This can be accomplished in a number of ways; if it is intended that the gifts will become effective after death then a ‘Will Trust’ can be used, and if during lifetime and after death a Trust or Foundation, each have their advantages.
The Will Trust is a trust set up during the lifetime of the donor with, say, £100.00. The donors Will states that after their death their Executor is to gift the amount intended to be put to charitable use into the trust and the trustees will then look to the Letter of Wishes to guide them as to the donors intentions.
A Trust is set up and funded during the donors lifetime and the trustees will be able to consult with the donor and begin their work at once, and to continue it after the donor has passed away, having had the benefit of that ongoing consultation and the donor being able to see that their generosity was being put to good use.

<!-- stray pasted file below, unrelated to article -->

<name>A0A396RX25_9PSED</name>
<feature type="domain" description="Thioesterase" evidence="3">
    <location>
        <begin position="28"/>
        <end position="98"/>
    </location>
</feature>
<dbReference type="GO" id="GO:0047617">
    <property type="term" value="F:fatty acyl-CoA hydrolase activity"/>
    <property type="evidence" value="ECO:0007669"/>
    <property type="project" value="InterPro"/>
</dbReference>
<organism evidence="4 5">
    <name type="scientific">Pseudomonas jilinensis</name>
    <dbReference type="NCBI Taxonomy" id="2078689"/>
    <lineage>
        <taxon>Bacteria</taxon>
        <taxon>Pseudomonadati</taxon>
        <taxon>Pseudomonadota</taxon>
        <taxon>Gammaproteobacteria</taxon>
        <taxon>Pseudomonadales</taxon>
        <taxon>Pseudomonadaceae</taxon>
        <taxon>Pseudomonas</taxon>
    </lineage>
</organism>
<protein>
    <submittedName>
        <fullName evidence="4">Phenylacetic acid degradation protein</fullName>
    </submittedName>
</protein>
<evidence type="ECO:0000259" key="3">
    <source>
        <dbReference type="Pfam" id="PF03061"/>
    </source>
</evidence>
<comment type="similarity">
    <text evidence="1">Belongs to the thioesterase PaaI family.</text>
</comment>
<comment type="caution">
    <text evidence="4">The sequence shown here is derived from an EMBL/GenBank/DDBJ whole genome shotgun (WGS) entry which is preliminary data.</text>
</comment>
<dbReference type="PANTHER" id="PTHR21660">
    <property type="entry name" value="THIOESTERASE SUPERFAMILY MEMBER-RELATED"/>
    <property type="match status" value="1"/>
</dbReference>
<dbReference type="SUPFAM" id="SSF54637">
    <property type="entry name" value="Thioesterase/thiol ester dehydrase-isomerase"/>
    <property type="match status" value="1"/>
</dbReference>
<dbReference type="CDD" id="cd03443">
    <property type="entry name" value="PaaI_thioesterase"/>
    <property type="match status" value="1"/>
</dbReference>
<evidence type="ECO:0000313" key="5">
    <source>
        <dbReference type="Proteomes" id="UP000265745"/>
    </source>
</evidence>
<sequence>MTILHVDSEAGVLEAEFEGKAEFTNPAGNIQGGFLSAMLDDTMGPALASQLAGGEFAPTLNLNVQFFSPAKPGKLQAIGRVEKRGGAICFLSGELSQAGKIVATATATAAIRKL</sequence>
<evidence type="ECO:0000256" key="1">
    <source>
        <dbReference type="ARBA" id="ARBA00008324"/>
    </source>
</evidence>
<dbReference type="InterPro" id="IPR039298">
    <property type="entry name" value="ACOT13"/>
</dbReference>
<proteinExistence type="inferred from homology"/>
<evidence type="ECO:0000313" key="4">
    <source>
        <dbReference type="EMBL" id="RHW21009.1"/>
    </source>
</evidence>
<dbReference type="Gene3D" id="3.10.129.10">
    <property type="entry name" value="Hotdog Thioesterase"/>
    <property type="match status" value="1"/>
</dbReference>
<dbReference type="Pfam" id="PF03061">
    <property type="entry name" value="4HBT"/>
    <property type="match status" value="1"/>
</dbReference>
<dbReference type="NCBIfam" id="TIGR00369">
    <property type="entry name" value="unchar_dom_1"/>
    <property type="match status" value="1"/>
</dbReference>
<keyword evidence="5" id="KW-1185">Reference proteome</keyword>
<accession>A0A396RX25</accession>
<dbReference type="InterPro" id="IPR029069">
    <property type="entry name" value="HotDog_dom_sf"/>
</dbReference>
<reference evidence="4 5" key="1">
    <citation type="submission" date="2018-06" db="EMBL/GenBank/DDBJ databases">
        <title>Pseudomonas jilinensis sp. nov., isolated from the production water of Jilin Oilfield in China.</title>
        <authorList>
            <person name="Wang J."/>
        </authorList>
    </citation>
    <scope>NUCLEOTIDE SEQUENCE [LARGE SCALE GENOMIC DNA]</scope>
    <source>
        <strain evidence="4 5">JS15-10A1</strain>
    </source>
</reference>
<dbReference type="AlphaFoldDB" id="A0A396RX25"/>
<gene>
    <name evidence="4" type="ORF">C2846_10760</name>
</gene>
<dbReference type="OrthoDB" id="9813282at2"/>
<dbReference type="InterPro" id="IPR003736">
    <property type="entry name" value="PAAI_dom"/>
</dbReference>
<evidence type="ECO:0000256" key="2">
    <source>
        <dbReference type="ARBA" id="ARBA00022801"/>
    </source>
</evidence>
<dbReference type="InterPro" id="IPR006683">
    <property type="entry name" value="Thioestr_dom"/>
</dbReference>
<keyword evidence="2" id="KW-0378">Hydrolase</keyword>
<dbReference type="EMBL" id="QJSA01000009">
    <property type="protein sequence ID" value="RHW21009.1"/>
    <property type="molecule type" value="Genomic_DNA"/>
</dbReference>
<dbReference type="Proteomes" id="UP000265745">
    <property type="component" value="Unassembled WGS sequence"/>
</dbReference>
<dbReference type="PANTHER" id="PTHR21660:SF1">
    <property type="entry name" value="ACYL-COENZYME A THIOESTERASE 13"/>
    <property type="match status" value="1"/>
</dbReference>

Foundations are more commonly used where considerable funds are involved and/or there is a complex specific objective, such as the building of a primary school. In such circumstances it might be appropriate, for example, to have an Elder or Headman from the village on the Foundation Council, and if, having built the school, the running of the school is to be paid for by the state or district, a representative of that body as well. Gifts that are intended to be of ongoing benefit to a community need to engage with that community if maximum benefit is to be derived.
Fedelta has considerable experience in charitable works; if this is an area that you would like to discuss please contact Michael Shimmin.